‘Place for learning’ days

British schools are dropping the s-word — “school” — in favor of “place for  learning” or “advanced learning centre,” reports the Times of London. Some secondary schools are renaming themselves “colleges” to sound “upmarket.”

Watercliffe Meadow in Sheffield, formed by merging three schools, is “a place for learning,” says head teacher Linda Kingdon.

. . . many of the parents of the children here had very negative connotations of school. Instead, we want this to a be a place for family learning, where anyone can come. . . . There are no whistles or bells or locked doors. We wanted to deinstitutionalise the place and bring the school closer to real life,” she said.

Under a government plan, all schools have till 2010 to provide year-round, full-day child care on site or nearby.  Schools also are supposed to offer evening and holiday classes for adults.

Here in the U.S., “academy” is the hot word, usually referring to a school for low-income students. I’d like to see more honesty in labeling: Let students choose between a school, a social center and penitentiary prep. I really think most would pick “school” if the choice was clear.

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  1. Does that mean they’ll relabel other stuff?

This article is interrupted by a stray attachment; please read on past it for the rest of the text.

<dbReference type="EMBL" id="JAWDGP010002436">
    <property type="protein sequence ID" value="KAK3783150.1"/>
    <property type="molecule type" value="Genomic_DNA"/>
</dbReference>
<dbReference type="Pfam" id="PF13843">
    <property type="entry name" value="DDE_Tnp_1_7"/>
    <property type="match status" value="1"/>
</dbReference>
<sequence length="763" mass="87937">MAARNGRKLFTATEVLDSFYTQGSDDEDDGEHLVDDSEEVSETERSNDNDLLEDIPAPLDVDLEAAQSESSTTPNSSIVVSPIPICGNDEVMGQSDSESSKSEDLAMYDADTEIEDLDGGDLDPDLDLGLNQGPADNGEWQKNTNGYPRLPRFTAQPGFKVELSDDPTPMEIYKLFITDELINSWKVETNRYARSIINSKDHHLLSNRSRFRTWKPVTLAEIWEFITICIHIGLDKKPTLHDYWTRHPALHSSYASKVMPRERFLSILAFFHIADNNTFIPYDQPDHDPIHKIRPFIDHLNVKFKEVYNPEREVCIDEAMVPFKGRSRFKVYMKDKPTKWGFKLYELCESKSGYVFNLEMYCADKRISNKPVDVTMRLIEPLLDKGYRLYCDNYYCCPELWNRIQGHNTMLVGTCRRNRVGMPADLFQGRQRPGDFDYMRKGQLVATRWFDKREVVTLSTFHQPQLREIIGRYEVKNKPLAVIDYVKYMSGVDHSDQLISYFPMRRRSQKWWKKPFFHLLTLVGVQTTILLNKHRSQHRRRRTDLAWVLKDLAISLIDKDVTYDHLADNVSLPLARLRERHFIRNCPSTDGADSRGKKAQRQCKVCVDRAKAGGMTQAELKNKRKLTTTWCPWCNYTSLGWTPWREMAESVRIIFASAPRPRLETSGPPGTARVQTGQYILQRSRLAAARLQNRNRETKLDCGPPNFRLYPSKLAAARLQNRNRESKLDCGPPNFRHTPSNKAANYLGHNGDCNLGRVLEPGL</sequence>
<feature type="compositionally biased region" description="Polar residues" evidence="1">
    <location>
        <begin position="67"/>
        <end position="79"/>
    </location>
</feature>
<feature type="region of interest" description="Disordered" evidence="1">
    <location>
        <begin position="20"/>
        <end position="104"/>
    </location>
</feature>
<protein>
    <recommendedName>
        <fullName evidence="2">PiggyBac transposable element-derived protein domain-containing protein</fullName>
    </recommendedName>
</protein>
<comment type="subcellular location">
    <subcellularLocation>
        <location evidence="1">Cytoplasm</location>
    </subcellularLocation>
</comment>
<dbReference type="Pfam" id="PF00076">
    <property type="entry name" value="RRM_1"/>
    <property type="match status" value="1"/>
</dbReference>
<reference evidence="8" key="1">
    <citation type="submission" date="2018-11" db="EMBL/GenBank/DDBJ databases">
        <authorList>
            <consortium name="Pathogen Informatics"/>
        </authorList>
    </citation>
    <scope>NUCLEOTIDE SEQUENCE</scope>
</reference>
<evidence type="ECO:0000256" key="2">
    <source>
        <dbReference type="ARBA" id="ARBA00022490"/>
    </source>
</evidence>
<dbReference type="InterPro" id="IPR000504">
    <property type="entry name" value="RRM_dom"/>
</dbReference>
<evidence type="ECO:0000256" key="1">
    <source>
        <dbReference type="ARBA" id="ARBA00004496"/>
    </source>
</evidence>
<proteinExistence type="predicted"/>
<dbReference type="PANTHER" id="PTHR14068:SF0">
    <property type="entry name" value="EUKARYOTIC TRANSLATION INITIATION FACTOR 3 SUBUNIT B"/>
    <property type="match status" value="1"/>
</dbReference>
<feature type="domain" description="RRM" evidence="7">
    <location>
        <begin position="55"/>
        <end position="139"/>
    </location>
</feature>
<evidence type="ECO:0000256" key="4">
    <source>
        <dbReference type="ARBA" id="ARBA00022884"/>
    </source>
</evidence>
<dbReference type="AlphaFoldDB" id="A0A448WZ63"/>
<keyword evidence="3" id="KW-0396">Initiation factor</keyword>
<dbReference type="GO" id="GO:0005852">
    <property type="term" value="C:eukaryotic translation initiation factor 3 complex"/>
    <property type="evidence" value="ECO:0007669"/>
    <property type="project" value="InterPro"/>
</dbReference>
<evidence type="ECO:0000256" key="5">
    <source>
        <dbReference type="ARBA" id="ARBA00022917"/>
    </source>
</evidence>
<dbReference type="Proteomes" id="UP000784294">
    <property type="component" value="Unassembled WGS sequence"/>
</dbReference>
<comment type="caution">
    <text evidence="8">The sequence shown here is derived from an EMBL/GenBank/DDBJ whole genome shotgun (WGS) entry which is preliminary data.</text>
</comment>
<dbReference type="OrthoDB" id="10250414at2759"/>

Old/New : “The School” -> “A Place For Learning”

    Old/New : “The Loo” -> “A Place For Pooping”

  2. Penitentiary prep? You certainly have a way with words!

  3. Nels Nelson says:

    “Penitentiary Prep”, starring Tura Satana.

  4. For some reason, in NZ a number of secondary schools have been calling themselves colleges for decades. It does sound a bit posher, but quite often the “good” secondary school in a town calls itself a high school and the ones drawing on poor areas call themselves colleges. I had always thought that came from the UK originally. Seems like in fact they’re copying us.

  5. While this is exactly the sort of wonderful idea I’ve come to expect from the public education system, specious name-changing as a substitute for meaningful improvements, why should the staff be left out of the fun?

    Using KauaiMark’s format:

    Old/New : “Teacher” -> “Pedagogical Engineer”
    Old/New : “Principal” -> “Facility Coordination Supervisor”
    Old/New : “Chief Pedagogical Officer” -> “Chief Pedagogical Officer”

    Cribbing from the medical profession might be fun as well:

    Old/New : “Teacher” -> “Doctor of Understandology”
    Old/New : “Principal” -> “Chief of Authentic Learning Process Strategy Matrices”
    Old/New : “Chief Pedagogical Officer” -> “Chief Pedagogical Officer”

  6. Our administration now calls classrooms “learning spaces.”

    I call the space between their ears “vacuum.”

  7. Donalbain says:

    ONE school is calling itself a “place for learning”. That does not deserve the plural. And schools have been calling themselves “colleges” for hundreds of years.

  8. Richard Brandshaft says:

    I vaguely recall seeing a documentary with alleged that in at least one school district the “College Preparatory” courses were refereed to by the mainly black students as the “Colored People’s” courses. The real college preparatory courses were called “Honors classes” and “Advanced Placement classes”.

    As I said, a vague memory. Can anyone verify this?